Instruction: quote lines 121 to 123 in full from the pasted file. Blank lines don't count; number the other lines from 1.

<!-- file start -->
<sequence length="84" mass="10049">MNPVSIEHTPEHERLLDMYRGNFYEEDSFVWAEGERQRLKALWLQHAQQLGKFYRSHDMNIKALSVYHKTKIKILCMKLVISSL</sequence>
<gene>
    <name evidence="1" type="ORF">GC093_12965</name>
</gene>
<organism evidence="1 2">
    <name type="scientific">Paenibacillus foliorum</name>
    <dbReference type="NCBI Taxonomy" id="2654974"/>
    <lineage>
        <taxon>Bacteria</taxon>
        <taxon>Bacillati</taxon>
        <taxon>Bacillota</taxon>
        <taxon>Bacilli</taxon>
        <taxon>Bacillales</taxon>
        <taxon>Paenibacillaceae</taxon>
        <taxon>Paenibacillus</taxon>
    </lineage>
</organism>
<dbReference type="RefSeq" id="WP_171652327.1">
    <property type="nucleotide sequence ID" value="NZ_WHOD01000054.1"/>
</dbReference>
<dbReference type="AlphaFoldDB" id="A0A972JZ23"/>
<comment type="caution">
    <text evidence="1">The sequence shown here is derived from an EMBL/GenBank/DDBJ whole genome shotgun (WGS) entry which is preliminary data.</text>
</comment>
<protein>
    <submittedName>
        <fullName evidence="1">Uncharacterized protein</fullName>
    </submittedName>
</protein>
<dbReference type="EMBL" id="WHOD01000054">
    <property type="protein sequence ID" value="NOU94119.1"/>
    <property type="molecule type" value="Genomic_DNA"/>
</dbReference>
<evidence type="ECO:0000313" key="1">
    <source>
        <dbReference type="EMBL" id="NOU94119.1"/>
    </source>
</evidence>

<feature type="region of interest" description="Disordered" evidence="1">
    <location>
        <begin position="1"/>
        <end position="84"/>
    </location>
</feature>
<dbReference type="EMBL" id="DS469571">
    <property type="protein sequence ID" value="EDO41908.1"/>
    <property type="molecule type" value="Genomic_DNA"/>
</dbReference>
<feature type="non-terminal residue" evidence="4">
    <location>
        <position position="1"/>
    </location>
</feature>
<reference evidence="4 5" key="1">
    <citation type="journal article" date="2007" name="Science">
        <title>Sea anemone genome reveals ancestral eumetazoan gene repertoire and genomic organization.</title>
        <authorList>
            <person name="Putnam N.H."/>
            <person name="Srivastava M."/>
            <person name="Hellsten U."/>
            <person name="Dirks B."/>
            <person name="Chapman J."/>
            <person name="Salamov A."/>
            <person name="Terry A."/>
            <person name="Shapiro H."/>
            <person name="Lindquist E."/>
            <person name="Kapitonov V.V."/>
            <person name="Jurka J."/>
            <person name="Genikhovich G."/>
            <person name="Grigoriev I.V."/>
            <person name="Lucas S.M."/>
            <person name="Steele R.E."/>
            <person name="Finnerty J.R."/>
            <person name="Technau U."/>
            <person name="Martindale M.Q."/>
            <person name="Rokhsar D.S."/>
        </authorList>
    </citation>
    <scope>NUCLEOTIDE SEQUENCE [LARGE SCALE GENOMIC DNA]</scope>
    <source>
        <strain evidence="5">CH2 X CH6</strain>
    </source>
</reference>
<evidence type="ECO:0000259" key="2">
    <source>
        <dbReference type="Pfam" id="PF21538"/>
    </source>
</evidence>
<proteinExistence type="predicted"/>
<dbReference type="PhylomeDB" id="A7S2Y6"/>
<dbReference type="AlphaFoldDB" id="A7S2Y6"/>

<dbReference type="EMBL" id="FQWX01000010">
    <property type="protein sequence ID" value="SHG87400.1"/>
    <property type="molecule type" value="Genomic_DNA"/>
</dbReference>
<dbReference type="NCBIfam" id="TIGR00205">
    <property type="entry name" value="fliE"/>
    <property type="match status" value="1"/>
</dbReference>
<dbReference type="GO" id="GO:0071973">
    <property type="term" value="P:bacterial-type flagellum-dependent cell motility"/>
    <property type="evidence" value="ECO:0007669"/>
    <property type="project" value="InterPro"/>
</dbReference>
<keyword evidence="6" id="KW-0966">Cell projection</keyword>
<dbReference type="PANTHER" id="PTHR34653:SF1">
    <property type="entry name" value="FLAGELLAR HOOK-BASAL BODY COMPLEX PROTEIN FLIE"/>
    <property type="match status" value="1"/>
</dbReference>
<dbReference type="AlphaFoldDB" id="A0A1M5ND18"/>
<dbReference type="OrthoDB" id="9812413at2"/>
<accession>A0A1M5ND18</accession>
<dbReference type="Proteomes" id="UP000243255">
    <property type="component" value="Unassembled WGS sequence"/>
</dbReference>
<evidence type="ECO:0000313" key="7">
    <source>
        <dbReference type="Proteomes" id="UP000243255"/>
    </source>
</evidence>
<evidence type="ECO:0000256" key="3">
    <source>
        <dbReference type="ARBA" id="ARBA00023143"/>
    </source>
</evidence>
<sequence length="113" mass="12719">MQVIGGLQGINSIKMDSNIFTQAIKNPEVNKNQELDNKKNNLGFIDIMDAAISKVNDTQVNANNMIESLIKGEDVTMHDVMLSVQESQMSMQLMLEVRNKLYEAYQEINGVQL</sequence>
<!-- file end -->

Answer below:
<evidence type="ECO:0000256" key="3">
    <source>
        <dbReference type="ARBA" id="ARBA00023143"/>